We find out later that Ozzie had been raised by humans too, bottle fed just like we were doing with Andy. He imprinted humans as natural enemies, and his aggression came from being coddled by some unwitting children in a petting zoo. Andy got too big to come inside anymore, so we put him back in the barn with Ozzie. The Veterinarian told us he died of heartbreak.

Thursday, September 24, 2009

The Weather of Oz

Spring 1979, Nevada, Iowa

There was a video camera in our Geology class, and the teacher told us we could make a video for our final project. Whatever we wanted to do, as long as it had a theme, like Rock Formations, or Volcanoes or something, and actually explained things about this topic.

I, along with Randy McHose and Mark Stefani, jumped at the opportunity. We had already made a couple videos in Ms Haas' class, doing skits from Saturday Night Live, Cheech and Chong and Steve Martin. In one, I was John Belushi, in like a lion and out like an African Tapir on Weekend Update. We reran it and watched endlessly as the white line ran down the black and white screen, Jay in glasses and a suit, flying over the makeshift table clutching his heart in a mock Belushi cocaine heart attack.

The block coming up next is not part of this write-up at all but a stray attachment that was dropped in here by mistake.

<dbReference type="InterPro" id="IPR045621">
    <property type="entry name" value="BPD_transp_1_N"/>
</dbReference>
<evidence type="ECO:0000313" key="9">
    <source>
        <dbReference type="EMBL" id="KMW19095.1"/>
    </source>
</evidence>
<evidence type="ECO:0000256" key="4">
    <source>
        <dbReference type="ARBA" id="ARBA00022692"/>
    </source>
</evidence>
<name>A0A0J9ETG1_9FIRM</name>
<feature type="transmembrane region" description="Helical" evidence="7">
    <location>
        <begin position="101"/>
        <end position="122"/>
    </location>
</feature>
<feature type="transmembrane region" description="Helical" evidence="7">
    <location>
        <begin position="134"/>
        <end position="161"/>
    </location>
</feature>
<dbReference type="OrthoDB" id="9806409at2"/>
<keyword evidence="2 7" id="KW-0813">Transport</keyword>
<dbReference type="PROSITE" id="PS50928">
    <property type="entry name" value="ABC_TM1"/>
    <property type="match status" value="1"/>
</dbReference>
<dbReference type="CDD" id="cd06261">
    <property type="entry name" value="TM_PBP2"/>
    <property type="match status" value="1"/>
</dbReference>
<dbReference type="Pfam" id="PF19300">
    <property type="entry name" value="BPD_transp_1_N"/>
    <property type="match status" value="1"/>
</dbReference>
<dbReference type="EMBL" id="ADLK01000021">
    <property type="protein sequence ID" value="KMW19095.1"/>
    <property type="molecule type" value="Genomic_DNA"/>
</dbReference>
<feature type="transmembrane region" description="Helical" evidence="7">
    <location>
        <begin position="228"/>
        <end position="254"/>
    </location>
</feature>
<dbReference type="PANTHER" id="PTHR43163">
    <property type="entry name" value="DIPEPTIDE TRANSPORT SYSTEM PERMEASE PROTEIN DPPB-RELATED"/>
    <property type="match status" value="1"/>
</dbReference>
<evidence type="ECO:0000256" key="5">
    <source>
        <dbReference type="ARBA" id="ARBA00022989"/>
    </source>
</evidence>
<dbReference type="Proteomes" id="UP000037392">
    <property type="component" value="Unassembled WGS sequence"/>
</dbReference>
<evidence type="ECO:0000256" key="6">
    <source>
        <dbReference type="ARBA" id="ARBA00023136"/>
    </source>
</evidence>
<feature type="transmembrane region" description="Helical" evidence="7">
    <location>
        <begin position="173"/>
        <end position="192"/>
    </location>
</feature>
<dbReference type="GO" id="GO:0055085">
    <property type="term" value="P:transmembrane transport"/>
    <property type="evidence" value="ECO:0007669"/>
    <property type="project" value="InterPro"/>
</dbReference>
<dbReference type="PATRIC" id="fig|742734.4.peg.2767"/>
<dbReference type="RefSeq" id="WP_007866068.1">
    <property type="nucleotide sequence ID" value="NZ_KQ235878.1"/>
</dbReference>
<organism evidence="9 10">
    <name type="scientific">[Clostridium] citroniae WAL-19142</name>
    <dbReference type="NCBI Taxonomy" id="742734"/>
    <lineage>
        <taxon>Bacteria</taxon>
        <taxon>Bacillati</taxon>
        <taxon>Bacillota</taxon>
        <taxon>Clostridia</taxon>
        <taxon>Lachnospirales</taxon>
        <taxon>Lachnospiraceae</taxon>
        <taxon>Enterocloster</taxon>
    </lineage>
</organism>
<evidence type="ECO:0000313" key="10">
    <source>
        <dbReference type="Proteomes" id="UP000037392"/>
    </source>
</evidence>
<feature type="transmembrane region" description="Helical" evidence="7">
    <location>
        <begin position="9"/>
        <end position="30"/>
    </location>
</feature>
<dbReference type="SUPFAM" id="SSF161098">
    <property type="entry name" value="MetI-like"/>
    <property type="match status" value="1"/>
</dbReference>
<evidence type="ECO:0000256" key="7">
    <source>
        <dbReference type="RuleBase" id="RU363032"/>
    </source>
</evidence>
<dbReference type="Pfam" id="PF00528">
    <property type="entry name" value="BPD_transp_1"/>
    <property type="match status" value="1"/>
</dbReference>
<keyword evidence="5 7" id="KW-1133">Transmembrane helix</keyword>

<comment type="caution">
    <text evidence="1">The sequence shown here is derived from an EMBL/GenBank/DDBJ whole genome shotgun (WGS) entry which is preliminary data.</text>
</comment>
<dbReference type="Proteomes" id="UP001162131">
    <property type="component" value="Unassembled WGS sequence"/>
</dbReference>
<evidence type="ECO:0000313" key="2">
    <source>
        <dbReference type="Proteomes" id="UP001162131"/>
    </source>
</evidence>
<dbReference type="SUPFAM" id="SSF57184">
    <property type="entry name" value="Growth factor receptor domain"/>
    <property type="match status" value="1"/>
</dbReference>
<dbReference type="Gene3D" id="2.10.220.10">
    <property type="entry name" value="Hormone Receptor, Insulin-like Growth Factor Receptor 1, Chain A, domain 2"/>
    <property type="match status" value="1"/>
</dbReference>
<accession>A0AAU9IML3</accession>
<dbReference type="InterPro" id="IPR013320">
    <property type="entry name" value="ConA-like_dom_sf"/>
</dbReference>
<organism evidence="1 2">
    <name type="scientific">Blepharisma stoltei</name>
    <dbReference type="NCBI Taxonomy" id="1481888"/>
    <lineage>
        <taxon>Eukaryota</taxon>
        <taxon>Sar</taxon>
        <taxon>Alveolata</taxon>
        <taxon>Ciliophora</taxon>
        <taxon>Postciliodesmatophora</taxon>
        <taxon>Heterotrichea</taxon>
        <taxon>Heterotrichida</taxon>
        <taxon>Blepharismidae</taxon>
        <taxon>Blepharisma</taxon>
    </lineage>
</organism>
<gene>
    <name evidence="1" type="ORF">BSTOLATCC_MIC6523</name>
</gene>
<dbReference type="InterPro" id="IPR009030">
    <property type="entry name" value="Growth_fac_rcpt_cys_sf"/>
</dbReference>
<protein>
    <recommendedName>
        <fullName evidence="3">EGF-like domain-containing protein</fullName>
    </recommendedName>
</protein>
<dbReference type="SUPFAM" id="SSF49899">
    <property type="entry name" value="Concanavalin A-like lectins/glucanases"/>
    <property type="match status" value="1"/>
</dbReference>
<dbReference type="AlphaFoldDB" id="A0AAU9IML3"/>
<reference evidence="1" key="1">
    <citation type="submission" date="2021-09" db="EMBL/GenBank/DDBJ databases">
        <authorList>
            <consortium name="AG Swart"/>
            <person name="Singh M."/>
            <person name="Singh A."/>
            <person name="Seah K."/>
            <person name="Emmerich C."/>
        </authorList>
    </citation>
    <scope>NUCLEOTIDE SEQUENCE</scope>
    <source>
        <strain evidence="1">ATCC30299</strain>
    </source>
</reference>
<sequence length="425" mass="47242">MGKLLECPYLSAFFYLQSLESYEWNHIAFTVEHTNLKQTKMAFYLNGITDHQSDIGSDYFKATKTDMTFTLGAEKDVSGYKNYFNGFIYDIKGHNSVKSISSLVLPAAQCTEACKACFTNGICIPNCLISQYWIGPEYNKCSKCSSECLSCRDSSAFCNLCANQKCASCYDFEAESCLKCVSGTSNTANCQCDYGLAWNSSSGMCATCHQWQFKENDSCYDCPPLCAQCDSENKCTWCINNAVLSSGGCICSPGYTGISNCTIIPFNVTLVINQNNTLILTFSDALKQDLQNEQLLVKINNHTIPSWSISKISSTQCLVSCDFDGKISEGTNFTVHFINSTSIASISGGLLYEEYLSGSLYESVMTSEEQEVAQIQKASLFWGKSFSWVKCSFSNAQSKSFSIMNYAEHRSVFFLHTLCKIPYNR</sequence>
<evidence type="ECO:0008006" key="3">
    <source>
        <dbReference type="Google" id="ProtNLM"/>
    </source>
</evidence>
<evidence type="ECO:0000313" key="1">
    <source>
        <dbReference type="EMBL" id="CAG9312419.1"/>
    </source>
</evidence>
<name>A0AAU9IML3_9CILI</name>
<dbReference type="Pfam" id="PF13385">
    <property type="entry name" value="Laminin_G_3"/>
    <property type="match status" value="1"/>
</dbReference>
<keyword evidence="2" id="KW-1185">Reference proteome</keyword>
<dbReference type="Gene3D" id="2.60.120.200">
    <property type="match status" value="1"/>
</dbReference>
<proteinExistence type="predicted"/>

Me and Mark just figured we’d make Randy the star of The Weather of Oz, as we were now calling it, having chosen our theme. We knew Randy wouldn’t sit and do any actual writing or planning of the characters or scenes, but he would be the best actor for the lead part, and ham it up. He would still be called Randy in the video so no one would have to remember a new name. Instead of Toto we had a bean bag frog named Clyde. Mark and I would write and direct, but I did not want to appear.

So Mark and I went to his house to brainstorm and write down some ideas. Mark’s Dad worked for the CIA and Mark said he didn’t know for sure what his Dad did. I only saw him once. I remember we listened to Ummagumma a lot and a couple times we even made pipe bombs to blow up tree stumps.